“Pete Buttigieg, whose presidential campaign was a surprise fundraising machine in the lead-up to 2020, is counting on a stripped-down, grassroots-driven style of organizing to keep his candidacy alive in and after next week’s Super Tuesday primaries,” BuzzFeed News reports.
“Pete Buttigieg’s presidential campaign is dealing with some departures in the closing days before the Iowa caucuses, as its head of talent and cybersecurity aides have left, and some nonwhite staffers have shared concerns about what they see as a lack of inclusivity,” the Wall Street Journal reports.
New York Times: Inside the Buttigieg campaign as staff members of color sought to be heard.
Slate: “The evidence seems overwhelming that, despite the campaign’s repeated denials, Pete Buttigieg has had knowledge of, and at least some active participation in, the maintenance of his Wikipedia presence. This is not a crime. It’s just a deeply weird thing to deny.”
Pete Buttigieg has been given permission by consulting giant McKinsey & Company to disclose the clients he worked for while he worked for the firm, CNN reports.
From a McKinsey spokesperson: “We recognize the unique circumstances presented by a presidential campaign. After receiving permission from the relevant clients, we have informed Mr. Buttigieg that he may disclose the identity of the clients he served while at McKinsey from 2007 to 2010.”
“Progressive activists around the country are mobilizing to halt the momentum of Pete Buttigieg, who they increasingly view as a formidable threat to win the Democratic presidential nomination,” McClatchy reports.
“Top liberal leaders from multiple organizations are independently crafting strategies that center around three prongs: a heightened focus on Buttigieg’s checkered record on race in South Bend, Ind., his little-known work at the McKinsey consulting firm and an argument that his tempered policy proposals align with the wishes of large corporations.”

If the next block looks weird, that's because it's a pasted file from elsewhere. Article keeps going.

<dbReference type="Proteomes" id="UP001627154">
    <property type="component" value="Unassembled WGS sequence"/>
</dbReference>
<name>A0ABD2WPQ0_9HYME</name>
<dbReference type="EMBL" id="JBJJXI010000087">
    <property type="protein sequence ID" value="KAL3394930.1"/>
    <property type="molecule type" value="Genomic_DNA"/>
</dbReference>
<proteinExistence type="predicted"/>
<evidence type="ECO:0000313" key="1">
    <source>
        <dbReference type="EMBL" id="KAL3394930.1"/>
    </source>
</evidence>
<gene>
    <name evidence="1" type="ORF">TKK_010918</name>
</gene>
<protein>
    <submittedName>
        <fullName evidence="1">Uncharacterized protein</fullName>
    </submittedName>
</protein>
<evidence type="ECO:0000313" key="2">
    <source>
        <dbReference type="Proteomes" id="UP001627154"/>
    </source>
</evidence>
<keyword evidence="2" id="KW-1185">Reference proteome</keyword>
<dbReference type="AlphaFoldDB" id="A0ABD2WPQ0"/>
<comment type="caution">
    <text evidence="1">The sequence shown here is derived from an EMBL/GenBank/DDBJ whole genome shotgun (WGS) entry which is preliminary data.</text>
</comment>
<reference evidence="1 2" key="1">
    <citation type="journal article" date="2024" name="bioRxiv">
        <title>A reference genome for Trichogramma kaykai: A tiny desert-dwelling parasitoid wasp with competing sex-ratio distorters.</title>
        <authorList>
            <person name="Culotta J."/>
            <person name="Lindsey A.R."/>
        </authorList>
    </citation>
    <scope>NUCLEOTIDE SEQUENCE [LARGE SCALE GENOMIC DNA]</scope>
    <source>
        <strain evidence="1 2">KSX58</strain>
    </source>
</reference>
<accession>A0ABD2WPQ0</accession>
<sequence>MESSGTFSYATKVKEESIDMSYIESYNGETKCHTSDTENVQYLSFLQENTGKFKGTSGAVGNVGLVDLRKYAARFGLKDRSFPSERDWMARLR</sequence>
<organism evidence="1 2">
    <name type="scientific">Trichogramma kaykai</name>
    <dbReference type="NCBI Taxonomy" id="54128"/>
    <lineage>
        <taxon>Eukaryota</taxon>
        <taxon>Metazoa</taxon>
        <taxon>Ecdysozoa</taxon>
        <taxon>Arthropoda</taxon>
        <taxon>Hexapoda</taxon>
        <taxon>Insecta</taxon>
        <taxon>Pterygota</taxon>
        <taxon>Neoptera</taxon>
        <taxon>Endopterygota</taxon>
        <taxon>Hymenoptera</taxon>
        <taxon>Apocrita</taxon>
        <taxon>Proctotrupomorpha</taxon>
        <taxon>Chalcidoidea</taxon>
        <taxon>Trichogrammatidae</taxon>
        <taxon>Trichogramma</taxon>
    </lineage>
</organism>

“The escalation of attacks against Buttigieg comes not only as he emerges as a next-generation alternative to moderate Joe Biden, but as he shows signs of undercutting a progressive’s path to victory in the 2020 primary.”
“Pete Buttigieg worked at McKinsey & Company, an elite consulting firm with global reach, for three years. But as the South Bend, Indiana, mayor builds his case for why he should be president, he has pointedly kept the details of that line on his resume a secret,” the HuffPost reports.
“Now that he is gaining in early-voting states, ethics advocates are calling on Buttigieg to stop dodging questions and tell the public exactly what he did at the world’s most prestigious — and notorious — consulting firm.”
Associated Press: “Interviews with nearly two dozen people who knew him in his formative years paint a picture of a child with an extraordinary range of talent and ambition, cultivated by a tight-knit family able to indulge his many interests. There were clear signs of the candidate’s earnestness and intensity. Friends and family say he worked to overcome an early shyness by throwing himself into challenges. All the while he felt a bit apart.”
“Pete Buttigieg says if elected he’d like to name a woman to lead the Department of Veterans Affairs for the first time as 2020 hopefuls take aim at President Trump’s record on stemming military suicide and helping female vets,” the AP reports.
Pete Buttigieg’s chief of staff will replace him as the mayor of South Bend, the South Bend Tribune reports.
James Mueller beat his Republican opponent, a government teacher at the local high school, with about 65% of the vote.
CNN: “Buttigieg spent much of his time on his three-day, 330-plus mile bus tour through northern Iowa preaching the need for unity, drawing a not-so-subtle contrast with Warren’s focus on fighting. It’s a new strategy that exemplifies the belief inside the Buttigieg campaign that Warren — whose growing and powerful campaign in the state is seen by Iowa operatives as outflanking former Vice President Joe Biden or Vermont Sen. Bernie Sanders — is the biggest obstacle the South Bend, Indiana, mayor faces over finishing first in Iowa.”